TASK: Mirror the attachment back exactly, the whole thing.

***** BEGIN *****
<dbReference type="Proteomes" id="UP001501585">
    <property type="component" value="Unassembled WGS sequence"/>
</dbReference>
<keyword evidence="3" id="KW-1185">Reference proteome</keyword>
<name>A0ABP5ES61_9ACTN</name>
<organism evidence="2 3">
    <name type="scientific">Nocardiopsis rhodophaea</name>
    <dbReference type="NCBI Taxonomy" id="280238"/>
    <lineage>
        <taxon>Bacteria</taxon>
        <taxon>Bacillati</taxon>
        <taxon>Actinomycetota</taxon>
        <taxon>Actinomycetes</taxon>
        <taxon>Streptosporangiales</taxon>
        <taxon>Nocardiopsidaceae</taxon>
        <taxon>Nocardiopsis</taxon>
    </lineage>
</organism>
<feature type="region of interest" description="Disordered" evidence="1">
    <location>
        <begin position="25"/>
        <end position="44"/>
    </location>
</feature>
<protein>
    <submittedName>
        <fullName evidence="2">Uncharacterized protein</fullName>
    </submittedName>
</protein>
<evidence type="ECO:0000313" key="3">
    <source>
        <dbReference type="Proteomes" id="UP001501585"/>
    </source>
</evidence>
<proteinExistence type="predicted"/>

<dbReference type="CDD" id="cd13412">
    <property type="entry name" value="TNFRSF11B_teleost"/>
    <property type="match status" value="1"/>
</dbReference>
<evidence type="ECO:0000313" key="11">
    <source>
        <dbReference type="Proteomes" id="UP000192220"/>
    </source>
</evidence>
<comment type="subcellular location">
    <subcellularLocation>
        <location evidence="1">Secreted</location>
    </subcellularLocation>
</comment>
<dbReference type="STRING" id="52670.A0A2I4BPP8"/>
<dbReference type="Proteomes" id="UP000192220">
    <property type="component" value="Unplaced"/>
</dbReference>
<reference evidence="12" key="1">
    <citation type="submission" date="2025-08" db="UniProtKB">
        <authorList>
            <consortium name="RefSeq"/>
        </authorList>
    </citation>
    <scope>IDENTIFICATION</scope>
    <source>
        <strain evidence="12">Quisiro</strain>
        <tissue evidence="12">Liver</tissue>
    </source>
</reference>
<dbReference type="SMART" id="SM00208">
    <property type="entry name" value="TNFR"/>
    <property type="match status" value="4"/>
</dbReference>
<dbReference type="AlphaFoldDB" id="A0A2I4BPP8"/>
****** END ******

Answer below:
<dbReference type="Proteomes" id="UP001501585">
    <property type="component" value="Unassembled WGS sequence"/>
</dbReference>
<keyword evidence="3" id="KW-1185">Reference proteome</keyword>
<name>A0ABP5ES61_9ACTN</name>
<organism evidence="2 3">
    <name type="scientific">Nocardiopsis rhodophaea</name>
    <dbReference type="NCBI Taxonomy" id="280238"/>
    <lineage>
        <taxon>Bacteria</taxon>
        <taxon>Bacillati</taxon>
        <taxon>Actinomycetota</taxon>
        <taxon>Actinomycetes</taxon>
        <taxon>Streptosporangiales</taxon>
        <taxon>Nocardiopsidaceae</taxon>
        <taxon>Nocardiopsis</taxon>
    </lineage>
</organism>
<feature type="region of interest" description="Disordered" evidence="1">
    <location>
        <begin position="25"/>
        <end position="44"/>
    </location>
</feature>
<protein>
    <submittedName>
        <fullName evidence="2">Uncharacterized protein</fullName>
    </submittedName>
</protein>
<evidence type="ECO:0000313" key="3">
    <source>
        <dbReference type="Proteomes" id="UP001501585"/>
    </source>
</evidence>
<proteinExistence type="predicted"/>

<dbReference type="CDD" id="cd13412">
    <property type="entry name" value="TNFRSF11B_teleost"/>
    <property type="match status" value="1"/>
</dbReference>
<evidence type="ECO:0000313" key="11">
    <source>
        <dbReference type="Proteomes" id="UP000192220"/>
    </source>
</evidence>
<comment type="subcellular location">
    <subcellularLocation>
        <location evidence="1">Secreted</location>
    </subcellularLocation>
</comment>
<dbReference type="STRING" id="52670.A0A2I4BPP8"/>
<dbReference type="Proteomes" id="UP000192220">
    <property type="component" value="Unplaced"/>
</dbReference>
<reference evidence="12" key="1">
    <citation type="submission" date="2025-08" db="UniProtKB">
        <authorList>
            <consortium name="RefSeq"/>
        </authorList>
    </citation>
    <scope>IDENTIFICATION</scope>
    <source>
        <strain evidence="12">Quisiro</strain>
        <tissue evidence="12">Liver</tissue>
    </source>
</reference>
<dbReference type="SMART" id="SM00208">
    <property type="entry name" value="TNFR"/>
    <property type="match status" value="4"/>
</dbReference>
<dbReference type="AlphaFoldDB" id="A0A2I4BPP8"/>